NuScale, one of the three groups that had vied to establish a small modular reactor development project at Savannah River Site, affirmed plans this week to pursue a second round of funding assistance offered by the U.S. Department of Energy.
The company, based in Portland, Ore., said in a news release that it is “eager to compete” for the newest offer of matching funds to support efforts to design, license and manufacture portable nuclear power reactors.
“Our design offers the Department of Energy a plant with innovative new safety features and true scalability from 45 to 540 megawatts – making it adaptable to fit multiple potential applications,” said John Hopkins, NuScale’s chairman and CEO. He said the group’s proposed design includes self-cooling safety features that would survive a Fukushima-type event.
Small modular reactors – which are about one-third the size of conventional reactors – have compact designs that are expected to offer safety, construction and economic benefits. Proponents say they can be made in factories and be ready to use upon arrival at sites, reducing capital costs and construction times.
NuScale, Gen4 Energy and Holtec International subsidiary SMR had expressed interest in using SRS as a venue for such projects, but they were passed over in November when Energy Secretary Steven Chu announced the inaugural grant would go to a group led by Babcock & Wilcox in partnership with the Tennessee Valley Authority and Bechtel International.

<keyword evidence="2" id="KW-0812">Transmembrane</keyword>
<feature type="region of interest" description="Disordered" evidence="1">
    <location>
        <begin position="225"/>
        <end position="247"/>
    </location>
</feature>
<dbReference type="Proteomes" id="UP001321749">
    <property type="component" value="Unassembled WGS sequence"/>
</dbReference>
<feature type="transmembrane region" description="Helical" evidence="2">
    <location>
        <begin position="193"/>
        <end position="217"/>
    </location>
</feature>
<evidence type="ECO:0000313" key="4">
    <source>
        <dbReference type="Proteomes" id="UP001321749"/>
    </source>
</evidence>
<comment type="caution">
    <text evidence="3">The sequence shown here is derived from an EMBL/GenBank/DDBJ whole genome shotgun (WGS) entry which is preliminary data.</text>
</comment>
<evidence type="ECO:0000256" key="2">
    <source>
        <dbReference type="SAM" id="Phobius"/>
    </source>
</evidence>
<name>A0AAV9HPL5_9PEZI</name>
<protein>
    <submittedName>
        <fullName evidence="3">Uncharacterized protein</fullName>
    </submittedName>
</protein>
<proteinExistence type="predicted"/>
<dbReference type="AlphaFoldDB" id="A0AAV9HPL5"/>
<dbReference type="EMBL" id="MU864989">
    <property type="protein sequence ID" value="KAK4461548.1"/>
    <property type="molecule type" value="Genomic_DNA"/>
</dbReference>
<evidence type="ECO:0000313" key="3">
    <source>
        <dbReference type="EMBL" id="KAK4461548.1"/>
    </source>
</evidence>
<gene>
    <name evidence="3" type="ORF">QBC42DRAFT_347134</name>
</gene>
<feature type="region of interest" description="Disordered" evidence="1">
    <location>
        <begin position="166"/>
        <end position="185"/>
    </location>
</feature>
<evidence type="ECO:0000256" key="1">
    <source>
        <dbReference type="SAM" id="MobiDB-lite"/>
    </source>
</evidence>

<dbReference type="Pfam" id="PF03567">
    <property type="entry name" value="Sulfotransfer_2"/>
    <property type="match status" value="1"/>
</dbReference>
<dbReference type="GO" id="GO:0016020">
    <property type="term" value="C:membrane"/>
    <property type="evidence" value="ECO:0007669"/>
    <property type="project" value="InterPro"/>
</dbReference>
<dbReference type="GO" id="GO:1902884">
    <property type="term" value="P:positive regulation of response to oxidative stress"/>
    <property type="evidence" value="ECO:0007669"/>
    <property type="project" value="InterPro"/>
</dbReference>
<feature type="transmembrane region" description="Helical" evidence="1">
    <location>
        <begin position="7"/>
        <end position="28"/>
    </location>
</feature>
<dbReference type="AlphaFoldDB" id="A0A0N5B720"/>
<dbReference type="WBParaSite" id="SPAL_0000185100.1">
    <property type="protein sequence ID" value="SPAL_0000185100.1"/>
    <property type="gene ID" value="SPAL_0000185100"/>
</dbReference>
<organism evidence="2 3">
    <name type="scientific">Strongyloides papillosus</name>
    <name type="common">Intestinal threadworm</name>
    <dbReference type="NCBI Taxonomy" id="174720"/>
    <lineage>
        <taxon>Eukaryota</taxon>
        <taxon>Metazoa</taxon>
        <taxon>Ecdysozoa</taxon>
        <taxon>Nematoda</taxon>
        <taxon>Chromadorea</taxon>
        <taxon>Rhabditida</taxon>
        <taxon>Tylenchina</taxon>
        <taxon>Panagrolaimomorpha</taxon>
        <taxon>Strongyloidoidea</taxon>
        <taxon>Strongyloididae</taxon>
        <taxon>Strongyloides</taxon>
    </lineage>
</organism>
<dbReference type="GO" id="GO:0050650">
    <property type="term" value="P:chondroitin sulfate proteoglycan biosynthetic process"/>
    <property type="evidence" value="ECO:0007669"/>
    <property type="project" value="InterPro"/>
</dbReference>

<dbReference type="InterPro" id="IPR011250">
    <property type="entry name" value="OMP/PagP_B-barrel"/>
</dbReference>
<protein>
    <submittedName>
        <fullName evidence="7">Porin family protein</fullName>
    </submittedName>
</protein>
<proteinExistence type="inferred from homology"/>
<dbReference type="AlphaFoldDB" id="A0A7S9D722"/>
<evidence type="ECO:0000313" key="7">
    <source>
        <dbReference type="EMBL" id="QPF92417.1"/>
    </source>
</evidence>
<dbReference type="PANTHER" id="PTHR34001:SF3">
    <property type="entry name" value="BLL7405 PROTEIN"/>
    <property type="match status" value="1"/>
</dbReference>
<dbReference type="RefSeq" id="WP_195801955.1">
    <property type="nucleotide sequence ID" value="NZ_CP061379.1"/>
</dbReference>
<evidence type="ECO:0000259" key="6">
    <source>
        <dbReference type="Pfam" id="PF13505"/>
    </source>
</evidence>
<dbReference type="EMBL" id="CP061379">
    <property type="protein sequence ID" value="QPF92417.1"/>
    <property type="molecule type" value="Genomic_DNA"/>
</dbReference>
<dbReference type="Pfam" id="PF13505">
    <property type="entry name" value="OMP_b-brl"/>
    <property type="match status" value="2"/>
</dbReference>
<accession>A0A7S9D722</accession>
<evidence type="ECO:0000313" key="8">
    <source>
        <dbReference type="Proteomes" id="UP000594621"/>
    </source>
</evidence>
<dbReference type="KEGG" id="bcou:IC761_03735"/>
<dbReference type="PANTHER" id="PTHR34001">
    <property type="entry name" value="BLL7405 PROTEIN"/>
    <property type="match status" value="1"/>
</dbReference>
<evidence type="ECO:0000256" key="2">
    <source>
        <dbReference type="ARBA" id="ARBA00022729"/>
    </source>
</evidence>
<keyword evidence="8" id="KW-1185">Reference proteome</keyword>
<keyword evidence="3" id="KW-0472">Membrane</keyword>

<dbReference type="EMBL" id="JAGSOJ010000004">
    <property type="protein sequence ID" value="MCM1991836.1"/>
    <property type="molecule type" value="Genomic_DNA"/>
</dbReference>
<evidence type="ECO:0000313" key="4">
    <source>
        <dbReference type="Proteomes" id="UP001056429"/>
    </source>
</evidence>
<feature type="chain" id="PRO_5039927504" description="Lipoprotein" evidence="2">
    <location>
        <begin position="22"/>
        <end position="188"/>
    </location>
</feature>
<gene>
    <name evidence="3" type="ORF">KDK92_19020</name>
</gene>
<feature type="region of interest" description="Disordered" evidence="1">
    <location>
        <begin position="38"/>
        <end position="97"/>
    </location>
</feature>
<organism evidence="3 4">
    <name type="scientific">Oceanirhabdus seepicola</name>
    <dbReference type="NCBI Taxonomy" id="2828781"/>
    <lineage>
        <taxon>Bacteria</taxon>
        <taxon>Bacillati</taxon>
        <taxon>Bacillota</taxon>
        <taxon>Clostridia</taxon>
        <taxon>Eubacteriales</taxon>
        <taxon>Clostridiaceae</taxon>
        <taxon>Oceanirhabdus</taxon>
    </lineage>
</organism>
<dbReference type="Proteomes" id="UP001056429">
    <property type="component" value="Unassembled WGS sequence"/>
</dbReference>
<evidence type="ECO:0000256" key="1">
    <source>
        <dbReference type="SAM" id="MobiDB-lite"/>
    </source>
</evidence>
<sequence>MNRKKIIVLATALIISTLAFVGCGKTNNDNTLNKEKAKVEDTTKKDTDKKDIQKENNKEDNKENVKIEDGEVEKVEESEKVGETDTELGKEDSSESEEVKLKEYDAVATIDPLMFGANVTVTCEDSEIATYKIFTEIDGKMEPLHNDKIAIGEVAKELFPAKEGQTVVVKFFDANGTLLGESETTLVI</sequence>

The second round of funding assistance was announced this month, stipulating that new mini-reactor project proposals must have potential to be licensed by the Nuclear Regulatory Commission and achieve commercial operation around 2025.
SRS had identified eight parcels that could be suitable for nuclear programs that could bring new missions – and jobs – to the area.
NuScale’s statement this week said it has the backing of Fluor Corp., a global engineering firm with a history of nuclear experience. Its subsidiaries include SRS management contractor Savannah River Nuclear Solutions, which operates the site with other partners.
Any chosen projects must have at least 50 percent private funding to qualify for portions of the $452 million identified for the Energy Department’s Small Modular Reactor Licensing Technical Support program.